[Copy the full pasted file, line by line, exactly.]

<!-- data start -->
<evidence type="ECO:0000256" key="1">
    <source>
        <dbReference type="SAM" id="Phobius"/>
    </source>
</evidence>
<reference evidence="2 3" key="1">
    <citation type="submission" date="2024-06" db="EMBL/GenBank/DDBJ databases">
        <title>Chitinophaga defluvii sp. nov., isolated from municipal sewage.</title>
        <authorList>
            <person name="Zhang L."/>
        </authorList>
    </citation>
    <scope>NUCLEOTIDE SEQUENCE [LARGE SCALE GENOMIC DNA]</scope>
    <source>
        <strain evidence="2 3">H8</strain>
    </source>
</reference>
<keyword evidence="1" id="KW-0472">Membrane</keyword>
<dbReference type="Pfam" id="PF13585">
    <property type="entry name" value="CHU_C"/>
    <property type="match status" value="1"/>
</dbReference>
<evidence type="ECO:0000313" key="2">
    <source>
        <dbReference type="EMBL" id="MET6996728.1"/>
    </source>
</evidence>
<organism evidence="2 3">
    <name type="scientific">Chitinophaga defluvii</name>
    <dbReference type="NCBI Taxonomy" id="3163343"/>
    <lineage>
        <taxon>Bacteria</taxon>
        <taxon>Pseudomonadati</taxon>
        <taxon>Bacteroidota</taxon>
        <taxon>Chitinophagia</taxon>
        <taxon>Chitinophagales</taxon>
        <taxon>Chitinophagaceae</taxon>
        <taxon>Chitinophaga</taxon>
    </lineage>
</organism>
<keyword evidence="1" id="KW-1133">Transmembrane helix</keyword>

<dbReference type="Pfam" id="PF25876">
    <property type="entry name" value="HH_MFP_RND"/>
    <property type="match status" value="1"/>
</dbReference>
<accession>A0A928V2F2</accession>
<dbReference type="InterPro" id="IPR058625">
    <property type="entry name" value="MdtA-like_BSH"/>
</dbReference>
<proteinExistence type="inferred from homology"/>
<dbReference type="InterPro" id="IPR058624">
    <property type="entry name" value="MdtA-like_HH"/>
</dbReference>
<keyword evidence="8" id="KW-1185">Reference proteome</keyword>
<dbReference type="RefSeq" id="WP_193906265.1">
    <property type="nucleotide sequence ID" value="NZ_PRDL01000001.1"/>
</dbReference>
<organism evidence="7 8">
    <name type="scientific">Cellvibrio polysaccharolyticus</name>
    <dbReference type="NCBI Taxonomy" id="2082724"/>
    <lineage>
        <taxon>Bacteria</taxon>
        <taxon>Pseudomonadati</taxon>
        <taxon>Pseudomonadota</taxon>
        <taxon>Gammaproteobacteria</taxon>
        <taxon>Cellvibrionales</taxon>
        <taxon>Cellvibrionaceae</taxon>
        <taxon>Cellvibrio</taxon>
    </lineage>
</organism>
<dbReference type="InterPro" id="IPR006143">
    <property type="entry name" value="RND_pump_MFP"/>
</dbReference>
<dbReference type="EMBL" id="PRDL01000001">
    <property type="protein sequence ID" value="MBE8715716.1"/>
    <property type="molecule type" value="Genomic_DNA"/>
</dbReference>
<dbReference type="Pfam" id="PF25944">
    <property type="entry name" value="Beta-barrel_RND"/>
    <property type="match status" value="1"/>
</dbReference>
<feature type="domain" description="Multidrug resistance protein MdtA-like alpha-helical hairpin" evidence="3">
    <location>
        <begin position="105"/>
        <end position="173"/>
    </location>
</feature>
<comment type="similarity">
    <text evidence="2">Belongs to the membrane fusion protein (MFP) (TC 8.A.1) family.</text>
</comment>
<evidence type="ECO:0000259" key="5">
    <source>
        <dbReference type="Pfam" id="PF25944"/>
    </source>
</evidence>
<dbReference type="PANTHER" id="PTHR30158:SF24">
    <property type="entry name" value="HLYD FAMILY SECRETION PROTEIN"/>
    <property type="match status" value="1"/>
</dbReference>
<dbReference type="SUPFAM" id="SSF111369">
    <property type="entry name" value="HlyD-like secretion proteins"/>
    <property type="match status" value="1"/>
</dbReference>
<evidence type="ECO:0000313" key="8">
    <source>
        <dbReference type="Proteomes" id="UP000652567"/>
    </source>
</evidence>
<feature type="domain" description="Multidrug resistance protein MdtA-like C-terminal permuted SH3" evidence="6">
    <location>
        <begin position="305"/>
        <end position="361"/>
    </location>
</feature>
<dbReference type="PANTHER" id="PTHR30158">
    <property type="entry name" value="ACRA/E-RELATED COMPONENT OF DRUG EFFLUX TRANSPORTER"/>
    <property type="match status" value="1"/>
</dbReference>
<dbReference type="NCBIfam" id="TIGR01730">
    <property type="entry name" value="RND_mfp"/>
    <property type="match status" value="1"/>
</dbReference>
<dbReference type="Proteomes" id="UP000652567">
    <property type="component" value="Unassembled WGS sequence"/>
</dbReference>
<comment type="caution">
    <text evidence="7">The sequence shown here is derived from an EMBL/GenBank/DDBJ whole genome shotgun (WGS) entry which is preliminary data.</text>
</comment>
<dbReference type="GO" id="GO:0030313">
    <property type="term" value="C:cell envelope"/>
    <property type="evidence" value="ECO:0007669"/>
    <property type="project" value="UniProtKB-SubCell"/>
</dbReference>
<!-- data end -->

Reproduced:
<evidence type="ECO:0000256" key="1">
    <source>
        <dbReference type="SAM" id="Phobius"/>
    </source>
</evidence>
<reference evidence="2 3" key="1">
    <citation type="submission" date="2024-06" db="EMBL/GenBank/DDBJ databases">
        <title>Chitinophaga defluvii sp. nov., isolated from municipal sewage.</title>
        <authorList>
            <person name="Zhang L."/>
        </authorList>
    </citation>
    <scope>NUCLEOTIDE SEQUENCE [LARGE SCALE GENOMIC DNA]</scope>
    <source>
        <strain evidence="2 3">H8</strain>
    </source>
</reference>
<keyword evidence="1" id="KW-0472">Membrane</keyword>
<dbReference type="Pfam" id="PF13585">
    <property type="entry name" value="CHU_C"/>
    <property type="match status" value="1"/>
</dbReference>
<evidence type="ECO:0000313" key="2">
    <source>
        <dbReference type="EMBL" id="MET6996728.1"/>
    </source>
</evidence>
<organism evidence="2 3">
    <name type="scientific">Chitinophaga defluvii</name>
    <dbReference type="NCBI Taxonomy" id="3163343"/>
    <lineage>
        <taxon>Bacteria</taxon>
        <taxon>Pseudomonadati</taxon>
        <taxon>Bacteroidota</taxon>
        <taxon>Chitinophagia</taxon>
        <taxon>Chitinophagales</taxon>
        <taxon>Chitinophagaceae</taxon>
        <taxon>Chitinophaga</taxon>
    </lineage>
</organism>
<keyword evidence="1" id="KW-1133">Transmembrane helix</keyword>

<dbReference type="Pfam" id="PF25876">
    <property type="entry name" value="HH_MFP_RND"/>
    <property type="match status" value="1"/>
</dbReference>
<accession>A0A928V2F2</accession>
<dbReference type="InterPro" id="IPR058625">
    <property type="entry name" value="MdtA-like_BSH"/>
</dbReference>
<proteinExistence type="inferred from homology"/>
<dbReference type="InterPro" id="IPR058624">
    <property type="entry name" value="MdtA-like_HH"/>
</dbReference>
<keyword evidence="8" id="KW-1185">Reference proteome</keyword>
<dbReference type="RefSeq" id="WP_193906265.1">
    <property type="nucleotide sequence ID" value="NZ_PRDL01000001.1"/>
</dbReference>
<organism evidence="7 8">
    <name type="scientific">Cellvibrio polysaccharolyticus</name>
    <dbReference type="NCBI Taxonomy" id="2082724"/>
    <lineage>
        <taxon>Bacteria</taxon>
        <taxon>Pseudomonadati</taxon>
        <taxon>Pseudomonadota</taxon>
        <taxon>Gammaproteobacteria</taxon>
        <taxon>Cellvibrionales</taxon>
        <taxon>Cellvibrionaceae</taxon>
        <taxon>Cellvibrio</taxon>
    </lineage>
</organism>
<dbReference type="InterPro" id="IPR006143">
    <property type="entry name" value="RND_pump_MFP"/>
</dbReference>
<dbReference type="EMBL" id="PRDL01000001">
    <property type="protein sequence ID" value="MBE8715716.1"/>
    <property type="molecule type" value="Genomic_DNA"/>
</dbReference>
<dbReference type="Pfam" id="PF25944">
    <property type="entry name" value="Beta-barrel_RND"/>
    <property type="match status" value="1"/>
</dbReference>
<feature type="domain" description="Multidrug resistance protein MdtA-like alpha-helical hairpin" evidence="3">
    <location>
        <begin position="105"/>
        <end position="173"/>
    </location>
</feature>
<comment type="similarity">
    <text evidence="2">Belongs to the membrane fusion protein (MFP) (TC 8.A.1) family.</text>
</comment>
<evidence type="ECO:0000259" key="5">
    <source>
        <dbReference type="Pfam" id="PF25944"/>
    </source>
</evidence>
<dbReference type="PANTHER" id="PTHR30158:SF24">
    <property type="entry name" value="HLYD FAMILY SECRETION PROTEIN"/>
    <property type="match status" value="1"/>
</dbReference>
<dbReference type="SUPFAM" id="SSF111369">
    <property type="entry name" value="HlyD-like secretion proteins"/>
    <property type="match status" value="1"/>
</dbReference>
<evidence type="ECO:0000313" key="8">
    <source>
        <dbReference type="Proteomes" id="UP000652567"/>
    </source>
</evidence>
<feature type="domain" description="Multidrug resistance protein MdtA-like C-terminal permuted SH3" evidence="6">
    <location>
        <begin position="305"/>
        <end position="361"/>
    </location>
</feature>
<dbReference type="PANTHER" id="PTHR30158">
    <property type="entry name" value="ACRA/E-RELATED COMPONENT OF DRUG EFFLUX TRANSPORTER"/>
    <property type="match status" value="1"/>
</dbReference>
<dbReference type="NCBIfam" id="TIGR01730">
    <property type="entry name" value="RND_mfp"/>
    <property type="match status" value="1"/>
</dbReference>
<dbReference type="Proteomes" id="UP000652567">
    <property type="component" value="Unassembled WGS sequence"/>
</dbReference>
<comment type="caution">
    <text evidence="7">The sequence shown here is derived from an EMBL/GenBank/DDBJ whole genome shotgun (WGS) entry which is preliminary data.</text>
</comment>
<dbReference type="GO" id="GO:0030313">
    <property type="term" value="C:cell envelope"/>
    <property type="evidence" value="ECO:0007669"/>
    <property type="project" value="UniProtKB-SubCell"/>
</dbReference>